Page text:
Gabriel Esquivel Barajas v. Jefferson Sessions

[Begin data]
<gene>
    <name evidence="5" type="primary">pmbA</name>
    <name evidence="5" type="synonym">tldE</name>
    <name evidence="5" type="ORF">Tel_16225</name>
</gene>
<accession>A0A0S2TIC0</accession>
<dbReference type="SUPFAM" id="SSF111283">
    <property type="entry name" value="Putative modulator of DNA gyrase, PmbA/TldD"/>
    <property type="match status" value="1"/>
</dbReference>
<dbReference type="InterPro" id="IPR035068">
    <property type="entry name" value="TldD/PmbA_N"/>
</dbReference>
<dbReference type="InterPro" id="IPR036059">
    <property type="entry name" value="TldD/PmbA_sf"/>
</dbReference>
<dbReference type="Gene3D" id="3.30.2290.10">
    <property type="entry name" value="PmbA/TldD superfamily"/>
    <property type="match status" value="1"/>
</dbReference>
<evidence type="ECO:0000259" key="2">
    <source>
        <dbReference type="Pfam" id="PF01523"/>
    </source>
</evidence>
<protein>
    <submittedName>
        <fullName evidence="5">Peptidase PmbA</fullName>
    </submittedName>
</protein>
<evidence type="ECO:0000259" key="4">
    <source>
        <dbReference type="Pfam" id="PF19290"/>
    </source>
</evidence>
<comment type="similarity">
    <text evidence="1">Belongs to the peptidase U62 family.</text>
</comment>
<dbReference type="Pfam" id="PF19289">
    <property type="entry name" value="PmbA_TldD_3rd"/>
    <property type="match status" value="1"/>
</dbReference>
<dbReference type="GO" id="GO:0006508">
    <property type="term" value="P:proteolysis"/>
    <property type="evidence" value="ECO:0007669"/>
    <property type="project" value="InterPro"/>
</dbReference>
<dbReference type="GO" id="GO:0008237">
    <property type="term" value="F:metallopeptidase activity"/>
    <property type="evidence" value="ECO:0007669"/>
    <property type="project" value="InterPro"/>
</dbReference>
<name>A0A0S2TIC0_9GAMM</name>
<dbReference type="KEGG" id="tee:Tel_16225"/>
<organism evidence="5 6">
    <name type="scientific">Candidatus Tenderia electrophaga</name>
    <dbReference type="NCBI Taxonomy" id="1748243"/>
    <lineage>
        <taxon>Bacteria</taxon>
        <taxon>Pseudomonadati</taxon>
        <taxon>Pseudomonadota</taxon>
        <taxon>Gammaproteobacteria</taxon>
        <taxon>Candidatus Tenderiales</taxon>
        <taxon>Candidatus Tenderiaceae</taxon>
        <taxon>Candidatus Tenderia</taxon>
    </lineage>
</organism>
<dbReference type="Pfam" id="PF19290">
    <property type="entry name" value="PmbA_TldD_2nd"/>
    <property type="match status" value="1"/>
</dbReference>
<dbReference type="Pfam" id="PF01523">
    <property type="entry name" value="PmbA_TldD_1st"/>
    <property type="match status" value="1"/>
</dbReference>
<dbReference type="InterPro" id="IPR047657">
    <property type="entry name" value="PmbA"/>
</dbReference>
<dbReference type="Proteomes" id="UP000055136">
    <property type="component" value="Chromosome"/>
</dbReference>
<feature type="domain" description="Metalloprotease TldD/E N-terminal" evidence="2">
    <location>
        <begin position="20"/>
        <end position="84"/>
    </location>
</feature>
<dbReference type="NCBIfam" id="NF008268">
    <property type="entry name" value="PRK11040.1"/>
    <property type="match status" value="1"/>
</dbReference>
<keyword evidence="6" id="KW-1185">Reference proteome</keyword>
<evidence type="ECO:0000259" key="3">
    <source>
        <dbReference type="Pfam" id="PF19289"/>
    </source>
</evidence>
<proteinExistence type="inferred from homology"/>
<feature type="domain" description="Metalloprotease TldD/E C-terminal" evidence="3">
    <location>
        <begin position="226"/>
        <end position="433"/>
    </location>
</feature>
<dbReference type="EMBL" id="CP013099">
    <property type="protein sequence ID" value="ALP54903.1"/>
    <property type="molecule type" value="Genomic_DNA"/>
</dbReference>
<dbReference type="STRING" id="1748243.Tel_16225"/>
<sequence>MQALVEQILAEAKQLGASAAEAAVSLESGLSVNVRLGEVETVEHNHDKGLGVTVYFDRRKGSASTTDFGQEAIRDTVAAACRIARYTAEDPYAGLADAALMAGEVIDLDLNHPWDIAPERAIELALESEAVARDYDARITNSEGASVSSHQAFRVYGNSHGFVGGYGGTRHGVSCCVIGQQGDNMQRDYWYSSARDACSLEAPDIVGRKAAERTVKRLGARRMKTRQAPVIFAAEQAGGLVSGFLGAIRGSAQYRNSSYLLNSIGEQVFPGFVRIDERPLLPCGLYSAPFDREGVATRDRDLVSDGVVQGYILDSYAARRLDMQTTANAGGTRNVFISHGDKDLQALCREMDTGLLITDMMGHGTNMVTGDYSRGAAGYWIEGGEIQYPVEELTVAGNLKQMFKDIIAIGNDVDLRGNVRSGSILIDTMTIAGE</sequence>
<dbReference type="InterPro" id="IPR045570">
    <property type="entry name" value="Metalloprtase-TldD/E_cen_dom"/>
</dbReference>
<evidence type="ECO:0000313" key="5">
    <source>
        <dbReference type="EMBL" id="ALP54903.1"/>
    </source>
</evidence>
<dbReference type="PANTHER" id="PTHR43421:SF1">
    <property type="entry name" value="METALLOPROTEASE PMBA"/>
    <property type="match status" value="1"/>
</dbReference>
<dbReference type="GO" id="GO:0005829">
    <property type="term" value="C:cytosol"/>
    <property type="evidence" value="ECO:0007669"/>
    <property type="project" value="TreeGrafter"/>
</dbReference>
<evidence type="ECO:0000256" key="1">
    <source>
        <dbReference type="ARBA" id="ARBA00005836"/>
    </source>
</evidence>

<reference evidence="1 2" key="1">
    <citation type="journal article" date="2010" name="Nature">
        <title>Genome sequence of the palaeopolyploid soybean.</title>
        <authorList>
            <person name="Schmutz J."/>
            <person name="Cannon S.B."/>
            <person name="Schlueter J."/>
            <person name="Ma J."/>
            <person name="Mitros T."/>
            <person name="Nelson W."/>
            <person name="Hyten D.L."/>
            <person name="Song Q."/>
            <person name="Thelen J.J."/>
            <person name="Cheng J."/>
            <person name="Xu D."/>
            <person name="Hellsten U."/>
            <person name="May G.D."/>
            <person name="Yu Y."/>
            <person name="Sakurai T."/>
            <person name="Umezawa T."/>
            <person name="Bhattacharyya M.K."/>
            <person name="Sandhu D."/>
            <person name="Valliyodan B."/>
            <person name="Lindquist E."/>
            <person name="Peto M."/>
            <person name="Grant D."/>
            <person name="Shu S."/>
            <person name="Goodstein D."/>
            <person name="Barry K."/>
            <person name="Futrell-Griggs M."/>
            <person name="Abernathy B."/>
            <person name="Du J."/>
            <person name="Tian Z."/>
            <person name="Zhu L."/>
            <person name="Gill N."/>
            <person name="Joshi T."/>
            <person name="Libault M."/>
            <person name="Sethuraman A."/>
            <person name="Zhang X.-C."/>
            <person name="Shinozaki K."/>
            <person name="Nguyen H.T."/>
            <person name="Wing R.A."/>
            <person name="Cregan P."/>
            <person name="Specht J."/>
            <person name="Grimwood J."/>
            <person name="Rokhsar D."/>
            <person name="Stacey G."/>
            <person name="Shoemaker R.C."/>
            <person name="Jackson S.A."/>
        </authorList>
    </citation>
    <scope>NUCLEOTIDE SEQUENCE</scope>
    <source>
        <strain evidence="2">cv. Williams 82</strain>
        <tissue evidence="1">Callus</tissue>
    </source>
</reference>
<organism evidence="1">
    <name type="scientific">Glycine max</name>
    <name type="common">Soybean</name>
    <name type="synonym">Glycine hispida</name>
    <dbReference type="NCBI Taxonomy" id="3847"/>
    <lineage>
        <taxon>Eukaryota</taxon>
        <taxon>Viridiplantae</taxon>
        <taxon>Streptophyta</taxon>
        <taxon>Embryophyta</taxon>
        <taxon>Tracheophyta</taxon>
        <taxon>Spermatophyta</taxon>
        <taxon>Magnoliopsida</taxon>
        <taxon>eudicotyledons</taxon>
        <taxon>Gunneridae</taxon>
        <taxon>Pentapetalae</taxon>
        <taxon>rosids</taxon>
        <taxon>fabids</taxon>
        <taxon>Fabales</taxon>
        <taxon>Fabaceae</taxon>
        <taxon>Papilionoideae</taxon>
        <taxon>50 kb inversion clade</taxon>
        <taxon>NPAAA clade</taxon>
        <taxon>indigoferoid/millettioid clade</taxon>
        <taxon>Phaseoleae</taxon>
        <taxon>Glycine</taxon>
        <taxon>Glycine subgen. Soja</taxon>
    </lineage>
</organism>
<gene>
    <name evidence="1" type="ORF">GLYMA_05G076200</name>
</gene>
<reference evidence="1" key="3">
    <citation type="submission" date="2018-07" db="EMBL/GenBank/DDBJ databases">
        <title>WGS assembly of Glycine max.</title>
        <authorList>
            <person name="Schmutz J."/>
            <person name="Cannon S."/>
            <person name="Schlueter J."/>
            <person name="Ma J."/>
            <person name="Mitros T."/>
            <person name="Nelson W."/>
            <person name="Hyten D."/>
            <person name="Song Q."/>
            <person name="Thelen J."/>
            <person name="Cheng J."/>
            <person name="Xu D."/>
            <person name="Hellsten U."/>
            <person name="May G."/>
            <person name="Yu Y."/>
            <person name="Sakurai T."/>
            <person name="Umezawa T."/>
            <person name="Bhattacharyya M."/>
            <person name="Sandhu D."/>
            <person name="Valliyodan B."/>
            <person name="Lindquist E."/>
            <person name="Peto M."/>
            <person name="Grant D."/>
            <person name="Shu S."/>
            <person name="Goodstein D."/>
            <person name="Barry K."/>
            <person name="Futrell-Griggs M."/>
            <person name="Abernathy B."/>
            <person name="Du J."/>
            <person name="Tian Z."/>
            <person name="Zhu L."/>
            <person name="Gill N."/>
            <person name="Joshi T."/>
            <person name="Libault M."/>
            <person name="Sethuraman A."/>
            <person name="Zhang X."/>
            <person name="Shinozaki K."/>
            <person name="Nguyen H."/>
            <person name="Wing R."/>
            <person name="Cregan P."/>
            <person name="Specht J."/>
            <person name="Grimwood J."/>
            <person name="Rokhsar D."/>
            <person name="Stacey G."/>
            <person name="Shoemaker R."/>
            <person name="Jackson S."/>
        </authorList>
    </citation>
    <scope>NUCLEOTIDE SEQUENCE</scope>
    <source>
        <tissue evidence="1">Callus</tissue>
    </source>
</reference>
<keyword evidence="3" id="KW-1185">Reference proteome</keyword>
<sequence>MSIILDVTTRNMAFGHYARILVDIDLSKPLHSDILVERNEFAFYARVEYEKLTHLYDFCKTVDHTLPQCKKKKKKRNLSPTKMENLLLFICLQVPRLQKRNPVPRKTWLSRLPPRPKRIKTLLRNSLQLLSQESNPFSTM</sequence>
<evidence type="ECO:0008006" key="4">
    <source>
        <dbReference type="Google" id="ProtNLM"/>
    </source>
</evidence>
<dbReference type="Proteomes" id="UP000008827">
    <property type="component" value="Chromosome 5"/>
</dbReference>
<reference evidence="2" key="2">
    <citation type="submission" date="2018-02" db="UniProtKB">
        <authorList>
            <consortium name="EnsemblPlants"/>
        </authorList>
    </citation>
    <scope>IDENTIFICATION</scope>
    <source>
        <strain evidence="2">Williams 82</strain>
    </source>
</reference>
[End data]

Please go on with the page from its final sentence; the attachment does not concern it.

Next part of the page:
NOT FOR PUBLICATION FILED UNITED STATES COURT OF APPEALS APR 11 2018 MOLLY C. DWYER, CLERK U.S. COURT OF APPEALS FOR THE NINTH CIRCUIT GABRIEL ESQUIVEL BARAJAS and No. 15-71603 ANA AZUCENA TORRES DIAZ, Agency Nos. A201-056-062 Petitioners, A201-056-063 v. MEMORANDUM* JEFFERSON B. SESSIONS III, Attorney General, Respondent. On Petition for Review of an Order of the Board of Immigration Appeals Argued and Submitted March 13, 2018 San Francisco, California Before: WATFORD and FRIEDLAND, Circuit Judges, and FEINERMAN,** District Judge. Gabriel Esquivel Barajas and Ana Azucena Torres Diaz appeal the denial of their applications for cancellation of removal under 8 U.S.C. § 1229b(b). We DISMISS in part and DENY in part the petition for review. * This disposition is not appropriate for publication and is not precedent except as provided by Ninth Circuit Rule 36-3. ** The Honorable Gary Feinerman, United States District Judge for the Northern District of Illinois, sitting by designation. 1. Petitioners’ argument that the agency committed legal error by failing to consider their lack of criminal history is unpersuasive. To begin, the agency “does not have to write an exegesis on every contention,” but rather must show “that it consider[ed] the issues raised, and announce its decision in terms sufficient to enable a reviewing court to perceive that it has heard and thought and not merely reacted.” Lopez v. Ashcroft, 366 F.3d 799, 807 n.6 (9th Cir. 2004) (quoting Efe v. Ashcroft, 293 F.3d 899, 908 (5th Cir. 2002)). That standard was met here. To the extent Petitioners challenge the agency’s weighing of the factors, we lack jurisdiction to review this argument. See Moran v. Ashcroft, 395 F.3d 1089, 1091 (9th Cir. 2005) (“[W]e lack jurisdiction to review discretionary determinations of moral character.”), overruled on other grounds by Sanchez v. Holder, 560 F.3d 1028 (9th Cir. 2009) (en banc); see also 8 U.S.C. § 1252(a)(2)(B)(i). Because the agency analyzed Petitioners’ moral character under the catch-all provision of 8 U.S.C. § 1101(f), this determination was discretionary. 2. Torres also contends that her due process rights were violated when the agency considered the fraudulent tax returns because “the BIA and IJ should have considered the degree of fault committed with respect to the tax fraud committed by Mrs. Torres and weigh it against the more positive factors of good moral character.” “This argument is an abuse of discretion challenge re-characterized as an alleged due process violation.” Bazua-Cota v. Gonzales, 466 F.3d 747, 749 (9th 2 Cir. 2006); see id. (“[A]buse of discretion challenges to discretionary decisions, even if recast as due process claims, do not constitute colorable constitutional claims.”). We therefore lack jurisdiction to review it. Petition DISMISSED in part and DENIED in part. 3 15-71603 Court of Appeals for the Ninth Circuit ca9 9th Cir. Gabriel Esquivel Barajas v. Jefferson Sessions 11 April 2018 Agency Unpublished e3cbd17c0173535564ee5f3b86102689a6c89a9d

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